With three entrepreneurial judges in the sixth grade classroom to hear her idea, Zoe’s Junior Achievement lessons came to life. “It was amazing,” Zoe says. “They were talking to me about what to do. That motivates me to actually do it and be better.”

Having real-world entrepreneurs in her classroom was transformational for Zoe. “If I wanted to be a professional basketball player, this was like having NBA stars in my classroom,” she reflects. Seeing men and women who have achieved what she hopes to achieve someday was life-changing.

Entrepreneurs at Lee A. Tolbert

Among the other entrepreneurial business ideas Lee A. Tolbert Academy students created were an indestructible phone company, an interactive car seat company and an animal care company. Supporting her students throughout their entrepreneurial journey was their teacher, Mrs. LaTonya Meeks. “As a teacher, my goal has always been to build personal relationships with all of my kids,” Mrs. Meeks shared. “Having Junior Achievement come in and seeing my students’ interests go off the radar was amazing to me! Without JA, I never would have learned that I had students interested in entrepreneurship,” Mrs. Meeks added.

In the JA It’s My Business! program, Zoe and her classmates learned to use critical thinking and problem solving as they developed entrepreneurial skills like understanding customer needs, launching effective marketing, and creating detailed business plans. “We are blessed to have this opportunity,” Zoe says about her Junior Achievement class. “We can discover what we want to do to change the future for all of us.”

One of the lessons that stuck with Zoe is the concept of consumer testing. She remembers a video about the product testing McDonald’s uses to select menu items. “They ask people to see which one they like best and get the community’s opinion,” Zoe explains. “That way they don’t just put something out there that no one’s buying.” In this segment of the curriculum, Zoe examined the characteristics of successful entrepreneurs in order to learn from their experience.

Lamonte Stanfield, a JA classroom volunteer-mentor, led Mrs. Meeks’ class through the JA curriculum. Lamonte works professionally as an engineer and donates his time as a JA volunteer. Zoe and her teacher were impressed with how open Lamonte was in the classroom. After learning Lamonte has been an athlete and overcame many obstacles to get where he is today, Zoe was excited to ask questions and learn more. “I don’t have anyone to tell me that stuff,” she says. “It’s a privilege for me to understand how to overcome a challenge so I can actually accomplish my goals.”

Zoe at Lee A. Tolbert

As a Title 1 school, more than 90% of students at Lee A. Tolbert Academy are eligible for free or reduced lunch. Some students deal with troubling circumstances like homelessness or abuse. “You name the obstacle, we probably have a few kids who’ve been through it,” Mrs. Meeks shares. “It’s amazing when someone takes their time to come out to help us. Sometimes our school is overlooked. With all the things these kids have been through, this is another way to take their mind off that and be happy.”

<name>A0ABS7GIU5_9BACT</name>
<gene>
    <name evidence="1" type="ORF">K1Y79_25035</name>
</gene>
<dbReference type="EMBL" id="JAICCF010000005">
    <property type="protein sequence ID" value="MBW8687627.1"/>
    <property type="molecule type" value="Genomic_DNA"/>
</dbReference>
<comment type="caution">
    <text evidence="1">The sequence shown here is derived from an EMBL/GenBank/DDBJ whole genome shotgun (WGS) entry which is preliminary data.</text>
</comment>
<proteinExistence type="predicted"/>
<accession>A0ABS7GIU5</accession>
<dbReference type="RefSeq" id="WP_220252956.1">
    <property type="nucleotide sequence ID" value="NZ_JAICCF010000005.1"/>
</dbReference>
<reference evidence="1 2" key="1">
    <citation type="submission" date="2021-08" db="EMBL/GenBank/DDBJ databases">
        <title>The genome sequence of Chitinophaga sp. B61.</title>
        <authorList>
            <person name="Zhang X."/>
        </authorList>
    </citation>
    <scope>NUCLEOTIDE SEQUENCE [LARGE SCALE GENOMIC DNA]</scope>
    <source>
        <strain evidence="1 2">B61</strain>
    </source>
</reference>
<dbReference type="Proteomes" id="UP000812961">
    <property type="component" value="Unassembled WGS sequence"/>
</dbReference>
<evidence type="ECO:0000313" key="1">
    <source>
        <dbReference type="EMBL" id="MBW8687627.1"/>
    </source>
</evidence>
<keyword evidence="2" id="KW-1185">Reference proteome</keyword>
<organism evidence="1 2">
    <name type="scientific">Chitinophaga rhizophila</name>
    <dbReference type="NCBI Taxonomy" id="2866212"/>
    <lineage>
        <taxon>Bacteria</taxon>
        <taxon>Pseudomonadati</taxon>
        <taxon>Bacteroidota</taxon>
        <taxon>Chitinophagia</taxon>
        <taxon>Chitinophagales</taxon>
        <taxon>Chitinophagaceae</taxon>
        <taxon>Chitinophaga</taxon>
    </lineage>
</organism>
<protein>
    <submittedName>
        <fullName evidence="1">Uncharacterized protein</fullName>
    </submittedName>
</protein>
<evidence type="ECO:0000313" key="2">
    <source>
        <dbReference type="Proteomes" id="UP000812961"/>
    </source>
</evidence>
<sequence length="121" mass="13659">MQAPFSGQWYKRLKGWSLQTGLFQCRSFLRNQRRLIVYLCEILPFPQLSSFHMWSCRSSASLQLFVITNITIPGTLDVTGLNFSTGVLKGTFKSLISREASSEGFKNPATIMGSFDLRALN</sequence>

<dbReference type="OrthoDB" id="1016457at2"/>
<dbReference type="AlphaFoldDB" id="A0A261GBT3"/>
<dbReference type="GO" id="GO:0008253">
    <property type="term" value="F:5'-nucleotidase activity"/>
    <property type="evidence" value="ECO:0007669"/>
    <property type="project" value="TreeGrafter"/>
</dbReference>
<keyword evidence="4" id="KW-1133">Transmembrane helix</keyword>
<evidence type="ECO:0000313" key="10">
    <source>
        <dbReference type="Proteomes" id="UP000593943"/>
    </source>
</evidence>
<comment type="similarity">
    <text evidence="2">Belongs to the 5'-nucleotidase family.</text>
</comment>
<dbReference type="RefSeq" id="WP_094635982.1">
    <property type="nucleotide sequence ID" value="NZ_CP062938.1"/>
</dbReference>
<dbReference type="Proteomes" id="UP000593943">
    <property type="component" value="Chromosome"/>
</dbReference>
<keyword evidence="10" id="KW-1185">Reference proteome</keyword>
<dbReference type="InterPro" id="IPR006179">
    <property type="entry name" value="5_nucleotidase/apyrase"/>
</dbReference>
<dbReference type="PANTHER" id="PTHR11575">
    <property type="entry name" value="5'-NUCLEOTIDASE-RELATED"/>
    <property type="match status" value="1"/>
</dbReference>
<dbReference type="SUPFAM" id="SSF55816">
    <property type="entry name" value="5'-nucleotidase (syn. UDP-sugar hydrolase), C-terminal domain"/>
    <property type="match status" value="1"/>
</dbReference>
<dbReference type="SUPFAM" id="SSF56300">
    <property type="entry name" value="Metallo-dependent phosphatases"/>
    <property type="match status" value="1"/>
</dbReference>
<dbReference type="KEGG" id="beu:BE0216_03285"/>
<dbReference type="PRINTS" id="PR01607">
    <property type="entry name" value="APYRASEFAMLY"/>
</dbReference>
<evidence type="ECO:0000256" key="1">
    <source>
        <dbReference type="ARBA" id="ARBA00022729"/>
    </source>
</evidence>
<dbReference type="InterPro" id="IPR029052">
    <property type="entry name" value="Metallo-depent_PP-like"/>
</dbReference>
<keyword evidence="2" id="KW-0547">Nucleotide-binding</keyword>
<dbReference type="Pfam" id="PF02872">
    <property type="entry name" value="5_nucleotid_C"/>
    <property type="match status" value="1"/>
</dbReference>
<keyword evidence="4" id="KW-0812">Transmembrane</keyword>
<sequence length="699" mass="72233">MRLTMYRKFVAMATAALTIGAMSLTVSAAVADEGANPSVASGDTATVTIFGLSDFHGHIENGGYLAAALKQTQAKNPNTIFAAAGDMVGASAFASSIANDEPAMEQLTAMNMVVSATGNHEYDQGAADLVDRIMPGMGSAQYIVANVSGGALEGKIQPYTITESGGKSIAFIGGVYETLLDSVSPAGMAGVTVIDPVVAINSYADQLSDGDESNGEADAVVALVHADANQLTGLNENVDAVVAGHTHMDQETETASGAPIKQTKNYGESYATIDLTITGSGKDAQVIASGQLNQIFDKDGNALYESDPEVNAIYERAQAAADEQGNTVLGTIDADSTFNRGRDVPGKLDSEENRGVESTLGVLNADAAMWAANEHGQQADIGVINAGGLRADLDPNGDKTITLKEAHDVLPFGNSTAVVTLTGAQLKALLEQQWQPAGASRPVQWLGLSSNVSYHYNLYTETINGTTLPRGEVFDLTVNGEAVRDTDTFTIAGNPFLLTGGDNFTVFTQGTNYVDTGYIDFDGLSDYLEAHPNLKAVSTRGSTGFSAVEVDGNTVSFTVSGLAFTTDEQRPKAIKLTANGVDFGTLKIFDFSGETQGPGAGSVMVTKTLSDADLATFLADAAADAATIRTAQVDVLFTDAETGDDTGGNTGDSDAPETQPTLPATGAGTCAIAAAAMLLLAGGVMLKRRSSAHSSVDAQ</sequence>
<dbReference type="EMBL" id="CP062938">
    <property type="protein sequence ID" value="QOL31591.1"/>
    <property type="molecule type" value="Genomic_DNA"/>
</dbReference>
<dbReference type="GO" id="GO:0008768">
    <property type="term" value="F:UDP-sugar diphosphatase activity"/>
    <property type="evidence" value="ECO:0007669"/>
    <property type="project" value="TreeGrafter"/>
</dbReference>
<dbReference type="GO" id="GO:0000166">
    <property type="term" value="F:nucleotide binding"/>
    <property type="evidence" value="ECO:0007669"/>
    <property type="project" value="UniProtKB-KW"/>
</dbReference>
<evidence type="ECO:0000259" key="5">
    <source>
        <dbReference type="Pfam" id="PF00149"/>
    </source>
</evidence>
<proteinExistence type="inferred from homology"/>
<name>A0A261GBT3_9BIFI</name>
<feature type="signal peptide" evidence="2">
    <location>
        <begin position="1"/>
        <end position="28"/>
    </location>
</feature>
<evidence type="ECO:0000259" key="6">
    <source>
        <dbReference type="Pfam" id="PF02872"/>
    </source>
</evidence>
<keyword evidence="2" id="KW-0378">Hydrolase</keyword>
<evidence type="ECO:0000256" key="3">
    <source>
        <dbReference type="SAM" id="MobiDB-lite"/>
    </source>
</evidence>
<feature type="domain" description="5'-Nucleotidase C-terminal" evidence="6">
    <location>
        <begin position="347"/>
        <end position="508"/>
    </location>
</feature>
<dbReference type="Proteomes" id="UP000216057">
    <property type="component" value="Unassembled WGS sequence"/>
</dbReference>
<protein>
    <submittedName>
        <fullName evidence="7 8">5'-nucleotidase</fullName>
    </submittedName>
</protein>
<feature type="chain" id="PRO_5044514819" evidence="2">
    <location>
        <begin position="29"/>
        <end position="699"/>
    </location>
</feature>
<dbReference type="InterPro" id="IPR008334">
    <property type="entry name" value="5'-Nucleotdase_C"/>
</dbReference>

“Junior Achievement is so beneficial to them because they don’t get lessons like these at home,” Mrs. Meeks says. “If they aren’t exposed to concepts like entrepreneurship and financial literacy, they don’t know. That exposure inspires them to create our future.”

In addition to learning business concepts, Zoe came to understand powerful principles she can apply to her life. “You don’t have to have your whole idea at once,” Zoe notes. “You can take your time. It’s like writing a book. You write a little each day. Then, you edit. It’s a step-by-step process.”

Many students find that what they learn about entrepreneurship can be applied to whatever dream they have for the future. “Mr. Lamonte taught us that if you follow what you’re told and do what’s right, you’ll get there,” Zoe says. She learned to apply this same lesson to her schoolwork and increased her drive to continue learning and growing.

Zoe Scott is one of the 80 million students Junior Achievement has touched since its beginnings in 1919. “We appreciate Junior Achievement so much because they took a chance on Tolbert,” Mrs. Meeks says. “Sparks were made and those gaps in the future are filled all because of JA.”

When you give to Junior Achievement, you give kids like Zoe and her classmates a chance to thrive. Help empower our youngest generation to make a difference in the future and become a part of Junior Achievement today.

From JA student to JA board member